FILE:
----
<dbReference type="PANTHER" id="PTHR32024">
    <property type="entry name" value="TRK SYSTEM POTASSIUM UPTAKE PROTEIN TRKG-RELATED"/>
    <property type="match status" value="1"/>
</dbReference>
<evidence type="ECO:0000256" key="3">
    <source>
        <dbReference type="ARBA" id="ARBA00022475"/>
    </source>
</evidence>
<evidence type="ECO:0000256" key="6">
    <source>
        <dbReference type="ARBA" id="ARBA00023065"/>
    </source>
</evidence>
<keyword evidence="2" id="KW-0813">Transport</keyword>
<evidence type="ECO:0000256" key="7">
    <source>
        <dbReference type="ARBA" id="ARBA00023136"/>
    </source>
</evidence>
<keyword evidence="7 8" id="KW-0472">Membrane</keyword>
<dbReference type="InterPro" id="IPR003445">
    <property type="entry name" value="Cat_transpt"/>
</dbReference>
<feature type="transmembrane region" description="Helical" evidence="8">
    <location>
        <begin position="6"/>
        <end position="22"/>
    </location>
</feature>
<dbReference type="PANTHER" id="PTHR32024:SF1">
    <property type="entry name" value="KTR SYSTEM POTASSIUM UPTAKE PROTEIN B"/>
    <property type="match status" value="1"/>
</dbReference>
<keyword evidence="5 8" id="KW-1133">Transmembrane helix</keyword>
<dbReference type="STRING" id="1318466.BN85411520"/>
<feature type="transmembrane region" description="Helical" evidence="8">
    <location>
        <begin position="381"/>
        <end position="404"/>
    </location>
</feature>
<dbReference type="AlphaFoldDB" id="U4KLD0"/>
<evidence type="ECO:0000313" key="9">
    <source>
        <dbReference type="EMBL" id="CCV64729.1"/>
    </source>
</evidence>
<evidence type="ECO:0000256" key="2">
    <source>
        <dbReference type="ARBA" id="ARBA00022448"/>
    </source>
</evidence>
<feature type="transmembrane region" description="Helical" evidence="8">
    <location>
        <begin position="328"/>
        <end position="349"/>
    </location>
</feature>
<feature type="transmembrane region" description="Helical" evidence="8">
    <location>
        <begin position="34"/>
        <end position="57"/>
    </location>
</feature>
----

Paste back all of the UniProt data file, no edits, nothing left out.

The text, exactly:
<dbReference type="PANTHER" id="PTHR32024">
    <property type="entry name" value="TRK SYSTEM POTASSIUM UPTAKE PROTEIN TRKG-RELATED"/>
    <property type="match status" value="1"/>
</dbReference>
<evidence type="ECO:0000256" key="3">
    <source>
        <dbReference type="ARBA" id="ARBA00022475"/>
    </source>
</evidence>
<evidence type="ECO:0000256" key="6">
    <source>
        <dbReference type="ARBA" id="ARBA00023065"/>
    </source>
</evidence>
<keyword evidence="2" id="KW-0813">Transport</keyword>
<evidence type="ECO:0000256" key="7">
    <source>
        <dbReference type="ARBA" id="ARBA00023136"/>
    </source>
</evidence>
<keyword evidence="7 8" id="KW-0472">Membrane</keyword>
<dbReference type="InterPro" id="IPR003445">
    <property type="entry name" value="Cat_transpt"/>
</dbReference>
<feature type="transmembrane region" description="Helical" evidence="8">
    <location>
        <begin position="6"/>
        <end position="22"/>
    </location>
</feature>
<dbReference type="PANTHER" id="PTHR32024:SF1">
    <property type="entry name" value="KTR SYSTEM POTASSIUM UPTAKE PROTEIN B"/>
    <property type="match status" value="1"/>
</dbReference>
<keyword evidence="5 8" id="KW-1133">Transmembrane helix</keyword>
<dbReference type="STRING" id="1318466.BN85411520"/>
<feature type="transmembrane region" description="Helical" evidence="8">
    <location>
        <begin position="381"/>
        <end position="404"/>
    </location>
</feature>
<dbReference type="AlphaFoldDB" id="U4KLD0"/>
<evidence type="ECO:0000313" key="9">
    <source>
        <dbReference type="EMBL" id="CCV64729.1"/>
    </source>
</evidence>
<evidence type="ECO:0000256" key="2">
    <source>
        <dbReference type="ARBA" id="ARBA00022448"/>
    </source>
</evidence>
<feature type="transmembrane region" description="Helical" evidence="8">
    <location>
        <begin position="328"/>
        <end position="349"/>
    </location>
</feature>
<feature type="transmembrane region" description="Helical" evidence="8">
    <location>
        <begin position="34"/>
        <end position="57"/>
    </location>
</feature>